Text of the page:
Health, Healing & Hummingbirds

Scientific information on improving serious disease through nutrition and treating the causes of disease
 – summarised from 100 of the world’s most cutting-edge health books

Extra HHH articles just for M.E. patients

HFME papers on the M.E. basics

HFME papers on M.E. severity and management

‘Information’ sources to avoid when you have M.E.

Unfortunately when it comes to information on M.E. there is always far more bad than good available and so it is just as important that you are aware of what information to avoid as well as what is useful. The ME books best avoided section contains a list of books which are not recommended because they; do not distinguish appropriately (or at all) between mere fatigue and the neurological disease M.E., offer inappropriate medical advice which may help some fatigue sufferers but is inappropriate or dangerous for people with M.E., offer unrealistic expectations of response to treatment and recovery based on confusion with mere fatigue sufferers, or they propagate many of the myths and propaganda about the illness which do the M.E. cause (and community) so much harm.

 

Add to this list of resources to avoid, any book, website, newsletter, TV segment, radio segment, newspaper article, research – or anything else that; uses the term ‘chronic fatigue’ in the title, or which uses the term ‘chronic fatigue’ interchangeably with CFS or CFIDS or M.E. anywhere in the text, which claims that the illness is a new 21st Century disease caused by the ‘busy stressful modern world’ or your supposed perfectionist personality (even if you happen to have one it’s irrelevant and didn’t cause you to get M.E.), or which claims that the illness can be easily cured with exercise, psychotherapy, stress reduction, an anti-Candida diet, various vitamins and other treatments or anything else. (Titles like ‘From Fatigued to Fantastic’ should set all your alarm bells ringing!)

 

Also avoid anything which talks about M.E. being: ‘mysterious’ or ‘medically unexplained’ or ‘an amazing illness which crosses the boundaries between the body and the mind,’ of having no tests which can aid diagnosis, of even being an illness where ‘no tests have ever shown anything,’ or which claims that the illness is a problem of fatigue following glandular fever, or that the illness is caused by the Epstein-Barr virus, herpes, glandular fever or Candida, can be caused by stress or trauma, or is the same illness as Fibromyalgia or Lyme disease anything else. These are all just useless and harmful ‘CFS’ myths and propaganda; they have nothing to do with authentic M.E. and legitimate science.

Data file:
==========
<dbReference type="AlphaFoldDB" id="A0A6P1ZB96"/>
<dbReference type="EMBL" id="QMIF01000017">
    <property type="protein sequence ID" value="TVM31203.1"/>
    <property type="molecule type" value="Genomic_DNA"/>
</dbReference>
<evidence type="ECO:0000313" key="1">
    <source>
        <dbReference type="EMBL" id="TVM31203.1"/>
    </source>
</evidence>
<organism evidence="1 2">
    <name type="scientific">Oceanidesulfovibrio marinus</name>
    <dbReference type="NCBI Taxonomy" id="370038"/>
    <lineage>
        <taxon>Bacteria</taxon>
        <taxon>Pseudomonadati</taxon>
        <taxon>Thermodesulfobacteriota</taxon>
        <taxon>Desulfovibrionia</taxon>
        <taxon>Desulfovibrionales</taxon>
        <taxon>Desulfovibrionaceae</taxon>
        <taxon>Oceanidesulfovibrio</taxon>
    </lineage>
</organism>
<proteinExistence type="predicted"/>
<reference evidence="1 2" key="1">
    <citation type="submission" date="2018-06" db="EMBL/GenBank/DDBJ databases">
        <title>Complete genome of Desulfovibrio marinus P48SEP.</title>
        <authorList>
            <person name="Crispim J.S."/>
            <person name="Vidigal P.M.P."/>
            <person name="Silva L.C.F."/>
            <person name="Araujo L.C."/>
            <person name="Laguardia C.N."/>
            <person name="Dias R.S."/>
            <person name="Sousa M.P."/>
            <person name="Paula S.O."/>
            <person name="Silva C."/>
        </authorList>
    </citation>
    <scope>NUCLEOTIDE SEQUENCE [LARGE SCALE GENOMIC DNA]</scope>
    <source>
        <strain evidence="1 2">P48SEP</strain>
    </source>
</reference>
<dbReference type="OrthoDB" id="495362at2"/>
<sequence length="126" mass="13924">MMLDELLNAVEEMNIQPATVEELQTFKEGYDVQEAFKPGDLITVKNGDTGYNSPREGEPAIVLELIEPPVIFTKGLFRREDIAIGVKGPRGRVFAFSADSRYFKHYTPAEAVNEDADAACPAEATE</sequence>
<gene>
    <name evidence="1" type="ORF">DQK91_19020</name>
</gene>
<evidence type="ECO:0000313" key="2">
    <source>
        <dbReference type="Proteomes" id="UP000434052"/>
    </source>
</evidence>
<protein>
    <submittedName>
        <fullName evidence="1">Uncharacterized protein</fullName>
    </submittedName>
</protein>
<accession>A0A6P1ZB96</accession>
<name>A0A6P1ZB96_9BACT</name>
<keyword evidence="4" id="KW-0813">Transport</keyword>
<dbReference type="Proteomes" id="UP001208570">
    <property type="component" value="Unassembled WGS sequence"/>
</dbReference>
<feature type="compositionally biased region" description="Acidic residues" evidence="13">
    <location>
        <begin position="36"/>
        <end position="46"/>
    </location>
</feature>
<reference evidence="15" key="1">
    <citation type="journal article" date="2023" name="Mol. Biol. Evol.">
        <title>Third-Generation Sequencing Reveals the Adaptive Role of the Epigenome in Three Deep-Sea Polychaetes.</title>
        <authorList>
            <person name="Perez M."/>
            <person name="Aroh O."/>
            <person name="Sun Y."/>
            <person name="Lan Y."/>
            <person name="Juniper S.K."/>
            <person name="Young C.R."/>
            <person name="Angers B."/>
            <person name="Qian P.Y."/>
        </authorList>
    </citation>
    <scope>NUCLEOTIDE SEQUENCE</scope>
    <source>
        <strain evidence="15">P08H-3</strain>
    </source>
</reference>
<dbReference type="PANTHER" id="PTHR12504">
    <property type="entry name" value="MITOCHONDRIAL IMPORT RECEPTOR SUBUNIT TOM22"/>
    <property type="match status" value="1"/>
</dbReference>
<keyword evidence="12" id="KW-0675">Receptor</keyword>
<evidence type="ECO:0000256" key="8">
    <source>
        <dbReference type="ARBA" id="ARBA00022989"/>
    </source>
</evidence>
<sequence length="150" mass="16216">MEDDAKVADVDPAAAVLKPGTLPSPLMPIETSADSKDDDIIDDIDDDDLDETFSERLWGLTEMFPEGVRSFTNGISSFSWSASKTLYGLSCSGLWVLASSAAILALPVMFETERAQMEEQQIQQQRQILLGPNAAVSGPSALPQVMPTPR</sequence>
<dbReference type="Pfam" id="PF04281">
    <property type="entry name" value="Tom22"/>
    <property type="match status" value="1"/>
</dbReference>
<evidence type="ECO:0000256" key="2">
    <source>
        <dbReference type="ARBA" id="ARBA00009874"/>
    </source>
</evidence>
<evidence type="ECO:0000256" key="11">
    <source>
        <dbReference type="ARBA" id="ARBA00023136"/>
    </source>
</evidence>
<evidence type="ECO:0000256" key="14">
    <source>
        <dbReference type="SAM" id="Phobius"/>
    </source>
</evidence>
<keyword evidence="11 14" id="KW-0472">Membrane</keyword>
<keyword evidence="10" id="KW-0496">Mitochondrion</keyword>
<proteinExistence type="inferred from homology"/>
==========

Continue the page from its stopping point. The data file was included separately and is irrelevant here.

For more on some of the most common myths of M.E. see M.E. Activism and Advocacy, The myths about Myalgic Encephalomyelitis and Research and Articles in Context. See also: What is M.E.?, and M.E. books best avoided

Some closing comments to M.E. patients...

Living with and coping with M.E. is no easy feat and so of course it is impossible to cover everything you could need to know in these few hundred pages but hopefully every M.E. sufferer and every parent of a child with M.E. reading this will have found something here that perhaps you were not aware of before, and that is helpful in some way.

 

The treatments listed here are not any type of miracle cure, and no promises can be made about outcomes; that treatment a, b and c together will always give you outcome d. The aim here is to give your body its best possible chance to at least partly heal itself by giving it some of the basic tools and materials it needs in order to heal. No level of improvement is guaranteed, just the best chance there is at achieving the level of improvement possible for YOU - and lowered risk of developing secondary diseases.

 

The message here is not to reject every part of mainstream medicine, and that you don’t need a doctor and can do everything yourself. It’s about coming at the problem of M.E. from all sides. It’s a huge problem and we need to throw everything at it that we can, all at once! We need to make sure we work in partnership with our doctors (if at all possible). Listening to what they say and getting any tests necessary and so on, while also making sure our bodies have all the extra vitamins and minerals they need to heal and to prevent secondary diseases, and that we also do all those things which are so important to our health but which are out of our doctor’s hands. In M.E. that means aggressive rest therapy, minimising stress, eating a good diet, avoiding toxic chemical exposures and so on.

 

Don’t let anyone tell you ‘there is nothing at all that can be done’ to treat M.E. What you do can have an enormous – positive or, unfortunately, negative – impact on the course of your disease. You are not completely powerless here, not at all.

 

The very best of luck – and health – to you all.